SSH or Secure shell is one of the most secure and convenient way to access remote server for management.This tutorial will describe everything needed to configure SSH to access a CentOS/Rhel server from a client machine.
Normally in RHEL/CentOS , SSH service comes pre installed. You can check it by running the following command.
[root@server ]# yum list installed | grep ssh libssh2.x86_64 1.4.3-10.el7 openssh.x86_64 6.6.1p1-22.el7 openssh-clients.x86_64 6.6.1p1-22.el7 openssh-server.x86_64 6.6.1p1-22.el7
Next we will start the ssh service and configure it to start automatically every time the server starts using following command.
[root@server ~]# systemctl start sshd && systemctl enable ssh
This is pretty much the basic configuration on the server side to access ssh service on the server for . Further configuration is needed if you want to access graphical application via ssh or want to make it more secure, which will be discussed later in the post.
Logging in from the client:
Open terminal.( press cmd+spacebar , write terminal and press enter )
The syntax for ssh command is ssh username@hostname . If your server has a FQDN , you use that in hostname , or use the ip address of the server. So to connect to the server with IP address 192.168.8.106 as user “root” the command will be ”
$ ssh email@example.com
It will prompt for the password of the user “root” . When you connect to a server for the first time, you might see a message like
The authenticity of host '192.168.8.106 (192.168.8.106)' can't be established. ECDSA key fingerprint is SHA256:**************** Are you sure you want to continue connecting (yes/no)?
Click on yes.
To access a server from a windows machine , we need to download a ssh client called Putty.
Once putty started, rest is pretty straightforward. Fill in the ip address, select ssh as connection type and click open. It will prompt for the username and the password.
Accessing graphical application through SSH
Though, most of the system admin tends to accomplish their work via command line, but every now and then a situation arises where a graphical environment could come handy. In order to access graphical application, we need to make some changes in couple of configuration file in the server.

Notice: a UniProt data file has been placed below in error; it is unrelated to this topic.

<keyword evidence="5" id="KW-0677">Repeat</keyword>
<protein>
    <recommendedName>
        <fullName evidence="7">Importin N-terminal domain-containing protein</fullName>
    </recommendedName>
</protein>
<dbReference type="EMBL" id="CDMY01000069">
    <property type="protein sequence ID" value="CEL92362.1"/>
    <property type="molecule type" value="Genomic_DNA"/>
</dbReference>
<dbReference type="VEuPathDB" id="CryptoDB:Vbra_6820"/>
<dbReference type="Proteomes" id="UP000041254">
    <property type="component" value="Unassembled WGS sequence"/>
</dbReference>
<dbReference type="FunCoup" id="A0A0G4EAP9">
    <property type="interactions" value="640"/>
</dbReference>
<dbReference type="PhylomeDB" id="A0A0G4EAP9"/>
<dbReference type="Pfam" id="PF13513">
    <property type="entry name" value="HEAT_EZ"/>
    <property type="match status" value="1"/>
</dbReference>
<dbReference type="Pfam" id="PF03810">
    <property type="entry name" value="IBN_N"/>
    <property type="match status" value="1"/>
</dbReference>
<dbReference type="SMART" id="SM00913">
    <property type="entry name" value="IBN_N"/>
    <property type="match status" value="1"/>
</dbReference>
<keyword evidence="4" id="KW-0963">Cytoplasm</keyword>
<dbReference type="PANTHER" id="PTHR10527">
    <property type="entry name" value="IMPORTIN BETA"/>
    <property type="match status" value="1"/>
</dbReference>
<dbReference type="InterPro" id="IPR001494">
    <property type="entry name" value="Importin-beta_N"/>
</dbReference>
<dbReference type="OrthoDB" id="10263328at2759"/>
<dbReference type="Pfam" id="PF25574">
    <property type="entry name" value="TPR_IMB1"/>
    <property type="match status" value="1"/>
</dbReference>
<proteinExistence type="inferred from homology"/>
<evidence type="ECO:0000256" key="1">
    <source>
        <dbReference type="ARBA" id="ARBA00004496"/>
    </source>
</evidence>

Open the /etc/ssh/ssh_config in your desired text editor.
Look for the line “# forwardX11 no” , remove the preceding # to uncomment it and change “no” parameter to “yes”.
# Host * # ForwardAgent no ForwardX11 yes # RhostsRSAAuthentication no # RSAAuthentication yes # PasswordAuthentication yes # HostbasedAuthentication no
Next edit the /etc/ssh/sshd_config file. Change the line containing X11 forwarding and X11DisplayOffset to look like this.
X11Forwarding yes X11DisplayOffset 10
Now restart the ssh service
systemctl restart sshd
Now to access GUI access through ssh, we need a x server app running in our local machine.
For mac we can download xquartz app . Once it is installed , go back to terminal. This time use the -X option in the ssh command.
$ ssh -X firstname.lastname@example.org
Once logged in , we can start a graphical application of our linux server right here in our local screen.
For x server app in windows, we will download a program called Xming . Once xming is installed, start the “XLaunch” program from the program list. Finish the initial configuration as follows. Keep the app running.
Now start putty again. On the left side expand “connection” > SSH > Auth >X11 . Check “Enable X11 forwarding” checkbox.Now go back to session and connect as usual.